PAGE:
Saturday, December 22, 2007

Why I Harp On The Constitution

I am often asked why I harp so much on the Constitution in all of my writings. That question leaves me at a loss for words, and most of you by now realize that I am not normally at a loss for things to say. I am left speechless not because I cannot explain why I constantly refer to the Constitution, but that someone could actually not understand why for themselves. It seems to me that people these days consider the Constitution as some sort of historical relic, whose sole purpose is to be viewed in some museum. That is what leaves me speechless. It seems that far too many people just do not understand the importance of the words contained within that document.

Merriam-Webster's Dictionary defines Constitution as:
1: an established law or custom : ordinance
2 a: the physical makeup of the individual especially with respect to the health, strength, and appearance of the body a [hearty constitution] b: the structure, composition, physical makeup, or nature of something the constitution of society
3: the act of establishing, making, or setting up
4: the mode in which a state or society is organized; especially : the manner in which sovereign power is distributed
5 a: the basic principles and laws of a nation, state, or social group that determine the powers and duties of the government and guarantee certain rights to the people in it b: a written instrument embodying the rules of a political or social organization

The 'Lectric Law Library', an online reference for all things legal, we find the following definition for the Constitution:
"The fundamental law of the state, containing the principles upon which the government is founded and regulating the divisions of the sovereign powers, directing to what persons each of these powers is to be confided and the manner it is to be exercised. E.g., the Constitution of the United States."

Not only is the Constitution the supreme law of the land, Article 6, but it is the document that establishes our government and clearly defines what it can and cannot do. If it were not for the Constitution we would have no legal form of government, unless of course you wish to live under dictatorial rule.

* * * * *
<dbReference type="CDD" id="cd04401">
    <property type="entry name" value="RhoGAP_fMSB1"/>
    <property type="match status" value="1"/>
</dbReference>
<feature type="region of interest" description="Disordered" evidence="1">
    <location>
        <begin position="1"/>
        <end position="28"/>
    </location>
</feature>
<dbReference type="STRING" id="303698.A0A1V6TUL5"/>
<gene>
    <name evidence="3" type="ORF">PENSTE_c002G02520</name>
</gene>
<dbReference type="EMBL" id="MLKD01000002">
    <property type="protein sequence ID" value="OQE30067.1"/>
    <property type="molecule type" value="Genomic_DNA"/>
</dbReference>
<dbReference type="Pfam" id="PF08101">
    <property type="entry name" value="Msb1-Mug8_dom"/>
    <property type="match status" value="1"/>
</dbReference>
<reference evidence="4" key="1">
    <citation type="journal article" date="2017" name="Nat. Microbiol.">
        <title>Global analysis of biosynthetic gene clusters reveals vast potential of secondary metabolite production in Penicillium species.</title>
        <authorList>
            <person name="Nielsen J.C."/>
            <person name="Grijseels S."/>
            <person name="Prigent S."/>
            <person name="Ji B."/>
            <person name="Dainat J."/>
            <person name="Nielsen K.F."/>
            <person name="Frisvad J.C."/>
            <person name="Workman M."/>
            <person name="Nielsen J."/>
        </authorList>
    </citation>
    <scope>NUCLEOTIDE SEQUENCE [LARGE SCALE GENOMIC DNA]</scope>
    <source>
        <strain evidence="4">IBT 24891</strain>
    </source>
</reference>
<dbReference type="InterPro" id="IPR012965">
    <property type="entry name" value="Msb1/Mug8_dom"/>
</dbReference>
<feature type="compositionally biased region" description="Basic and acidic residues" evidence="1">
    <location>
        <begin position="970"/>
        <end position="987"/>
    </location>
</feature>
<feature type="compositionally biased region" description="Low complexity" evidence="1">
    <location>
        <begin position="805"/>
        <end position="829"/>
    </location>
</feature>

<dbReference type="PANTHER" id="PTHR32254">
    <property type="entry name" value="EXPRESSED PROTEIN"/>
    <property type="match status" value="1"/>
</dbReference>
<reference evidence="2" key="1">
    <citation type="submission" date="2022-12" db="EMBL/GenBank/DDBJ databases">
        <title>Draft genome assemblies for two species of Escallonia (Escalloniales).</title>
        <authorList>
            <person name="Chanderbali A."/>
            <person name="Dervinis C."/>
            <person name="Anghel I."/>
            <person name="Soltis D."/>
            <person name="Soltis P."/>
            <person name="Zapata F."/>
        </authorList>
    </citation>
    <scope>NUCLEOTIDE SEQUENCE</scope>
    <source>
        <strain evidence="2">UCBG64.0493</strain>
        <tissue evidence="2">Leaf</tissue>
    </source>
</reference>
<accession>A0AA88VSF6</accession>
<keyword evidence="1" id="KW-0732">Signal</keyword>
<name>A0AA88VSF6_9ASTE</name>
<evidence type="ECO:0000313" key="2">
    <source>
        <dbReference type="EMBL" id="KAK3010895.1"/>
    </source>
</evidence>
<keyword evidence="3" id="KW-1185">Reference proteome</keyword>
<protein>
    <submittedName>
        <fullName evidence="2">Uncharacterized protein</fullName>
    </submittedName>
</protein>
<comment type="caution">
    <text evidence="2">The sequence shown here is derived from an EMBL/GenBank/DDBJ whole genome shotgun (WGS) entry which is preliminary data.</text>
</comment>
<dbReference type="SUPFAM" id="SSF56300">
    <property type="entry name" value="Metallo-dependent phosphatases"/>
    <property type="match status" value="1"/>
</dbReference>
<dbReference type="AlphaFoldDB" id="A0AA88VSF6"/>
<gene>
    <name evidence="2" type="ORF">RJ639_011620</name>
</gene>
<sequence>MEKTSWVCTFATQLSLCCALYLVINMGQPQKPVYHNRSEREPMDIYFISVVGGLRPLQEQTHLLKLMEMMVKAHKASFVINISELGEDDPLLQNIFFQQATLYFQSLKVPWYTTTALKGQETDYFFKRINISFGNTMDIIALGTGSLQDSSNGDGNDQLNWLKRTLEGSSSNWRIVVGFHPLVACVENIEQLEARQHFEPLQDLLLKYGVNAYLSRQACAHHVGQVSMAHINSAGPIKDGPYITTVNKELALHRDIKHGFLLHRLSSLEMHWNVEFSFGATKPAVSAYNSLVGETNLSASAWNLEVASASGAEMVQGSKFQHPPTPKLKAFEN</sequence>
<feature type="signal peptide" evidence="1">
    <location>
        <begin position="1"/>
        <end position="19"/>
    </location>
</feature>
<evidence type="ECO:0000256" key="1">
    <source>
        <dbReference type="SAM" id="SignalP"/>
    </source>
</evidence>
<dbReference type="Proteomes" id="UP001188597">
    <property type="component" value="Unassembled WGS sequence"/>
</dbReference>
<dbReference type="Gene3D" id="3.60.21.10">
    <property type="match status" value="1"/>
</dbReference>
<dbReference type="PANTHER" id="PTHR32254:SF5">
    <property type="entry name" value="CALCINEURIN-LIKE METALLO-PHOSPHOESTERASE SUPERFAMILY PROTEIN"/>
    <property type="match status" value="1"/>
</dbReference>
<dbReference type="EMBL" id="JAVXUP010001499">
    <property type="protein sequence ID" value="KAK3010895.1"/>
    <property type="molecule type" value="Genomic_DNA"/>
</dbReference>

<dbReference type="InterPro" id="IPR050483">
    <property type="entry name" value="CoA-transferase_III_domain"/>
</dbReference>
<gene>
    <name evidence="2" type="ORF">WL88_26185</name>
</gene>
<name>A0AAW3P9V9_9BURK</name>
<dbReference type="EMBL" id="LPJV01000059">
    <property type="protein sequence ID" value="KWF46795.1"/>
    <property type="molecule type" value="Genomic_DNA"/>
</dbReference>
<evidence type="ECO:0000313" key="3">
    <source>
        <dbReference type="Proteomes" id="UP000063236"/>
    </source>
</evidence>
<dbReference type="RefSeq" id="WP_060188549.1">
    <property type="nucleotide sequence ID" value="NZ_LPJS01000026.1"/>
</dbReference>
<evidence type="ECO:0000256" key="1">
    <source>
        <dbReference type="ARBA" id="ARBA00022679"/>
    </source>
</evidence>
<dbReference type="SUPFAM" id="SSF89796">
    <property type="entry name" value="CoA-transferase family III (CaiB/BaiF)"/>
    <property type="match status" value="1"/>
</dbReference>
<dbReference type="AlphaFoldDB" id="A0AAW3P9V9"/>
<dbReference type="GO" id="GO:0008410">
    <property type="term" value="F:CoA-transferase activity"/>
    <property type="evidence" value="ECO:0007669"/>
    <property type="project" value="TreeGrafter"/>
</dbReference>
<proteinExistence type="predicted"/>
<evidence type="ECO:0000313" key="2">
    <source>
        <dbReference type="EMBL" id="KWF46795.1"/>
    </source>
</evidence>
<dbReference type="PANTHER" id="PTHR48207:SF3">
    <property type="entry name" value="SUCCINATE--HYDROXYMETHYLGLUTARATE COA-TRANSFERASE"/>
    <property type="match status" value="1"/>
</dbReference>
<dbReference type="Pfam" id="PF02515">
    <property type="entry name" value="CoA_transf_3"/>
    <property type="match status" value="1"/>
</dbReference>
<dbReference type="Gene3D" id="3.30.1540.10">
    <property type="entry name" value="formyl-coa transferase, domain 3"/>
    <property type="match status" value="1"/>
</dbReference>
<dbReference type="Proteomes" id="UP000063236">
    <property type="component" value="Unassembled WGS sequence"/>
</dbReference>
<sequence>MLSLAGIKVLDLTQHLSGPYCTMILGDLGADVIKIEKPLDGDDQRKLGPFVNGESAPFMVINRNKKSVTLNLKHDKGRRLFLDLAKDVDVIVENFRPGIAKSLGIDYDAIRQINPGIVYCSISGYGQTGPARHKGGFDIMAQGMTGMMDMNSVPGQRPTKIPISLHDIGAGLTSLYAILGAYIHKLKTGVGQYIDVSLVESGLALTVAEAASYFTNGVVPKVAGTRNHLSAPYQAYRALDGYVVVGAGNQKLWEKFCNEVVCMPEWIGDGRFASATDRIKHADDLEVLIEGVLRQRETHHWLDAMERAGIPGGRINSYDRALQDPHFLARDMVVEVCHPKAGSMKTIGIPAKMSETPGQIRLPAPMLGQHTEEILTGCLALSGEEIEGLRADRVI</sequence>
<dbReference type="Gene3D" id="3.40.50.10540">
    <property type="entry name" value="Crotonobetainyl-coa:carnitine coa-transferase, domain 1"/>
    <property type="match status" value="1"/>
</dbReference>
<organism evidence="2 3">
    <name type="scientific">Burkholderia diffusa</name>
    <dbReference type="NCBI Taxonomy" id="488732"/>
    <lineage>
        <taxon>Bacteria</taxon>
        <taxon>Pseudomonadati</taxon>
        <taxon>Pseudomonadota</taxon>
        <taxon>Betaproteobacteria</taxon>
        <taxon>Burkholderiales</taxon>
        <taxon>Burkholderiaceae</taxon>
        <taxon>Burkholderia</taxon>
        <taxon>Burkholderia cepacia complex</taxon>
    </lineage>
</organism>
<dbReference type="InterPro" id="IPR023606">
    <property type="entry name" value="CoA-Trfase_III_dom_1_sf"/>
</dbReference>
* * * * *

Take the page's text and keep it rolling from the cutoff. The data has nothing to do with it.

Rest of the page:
The Constitution, although it might have been written by just a few men, was written to establish a form of government that was as minimally intrusive upon our personal liberties as possible, yet strong enough to take care of our nations needs. If you read Article 1 of the Constitution you will find that there are only about 17 clearly defined powers that our government has. Nowhere in that document does it say that the government has the right or authorization to run or give us ‘universal health care’, or to establish a department of education which determines a national curriculum, or to tax your earnings and give it to other people, or nations, in the form of subsidies or federal aid. Yet far too many Americans have come to believe that those are all within the powers and that they are the responsibilities of our federal government. Those of us who speak out against these usurpations of federal power are labeled as extremists by people who obviously are not aware that we are in fact fully aware of what the Constitution says our government can and cannot do. People have been brainwashed into believing that they are right and we are nutcases. All because they have not taken the time to read that document for themselves.

I cannot, and I will not, sit idly by while our government continues to assume powers it does not have, and while it tramples upon our rights and liberties that the Constitution was designed to protect. That is why I continue to hammer away at people with references to the Constitution.

George Washington once said, “But the Constitution which at any time exists, till changed by an explicit and authentic act of the whole people, is sacredly obligatory upon all.” If Washington said that it was sacredly obligatory to all unless changed by an act of the people, (as per the amendment process contained in Article 5), that means that until we say so, the government ONLY has the powers that are clearly defined in Article 1.

Martin Van Buren, a president who is not often quoted, once said, “For myself, therefore, I desire to declare that the principle that will govern me in the high duty to which my country calls me is a strict adherence to the letter and spirit of the Constitution as it was designed by those who framed it.”

Abraham Lincoln, a president whose name most people should recognize, said, “Our safety, our liberty, depends upon preserving the Constitution of the United States as our fathers made it inviolate. The people of the United States are the rightful masters of both Congress and the courts, not to overthrow the Constitution, but to overthrow the men who pervert the Constitution. “

That is why I continually refer to the Constitution in my writings, as Lincoln said, ‘Our safety, our liberty, depends upon preserving the Constitution...’. Until people realize the importance of understanding our Constitution, and requiring that our government function strictly within it, I can only pray, as Millard Fillmore did, “May God save the country, for it is evident that the people will not.”

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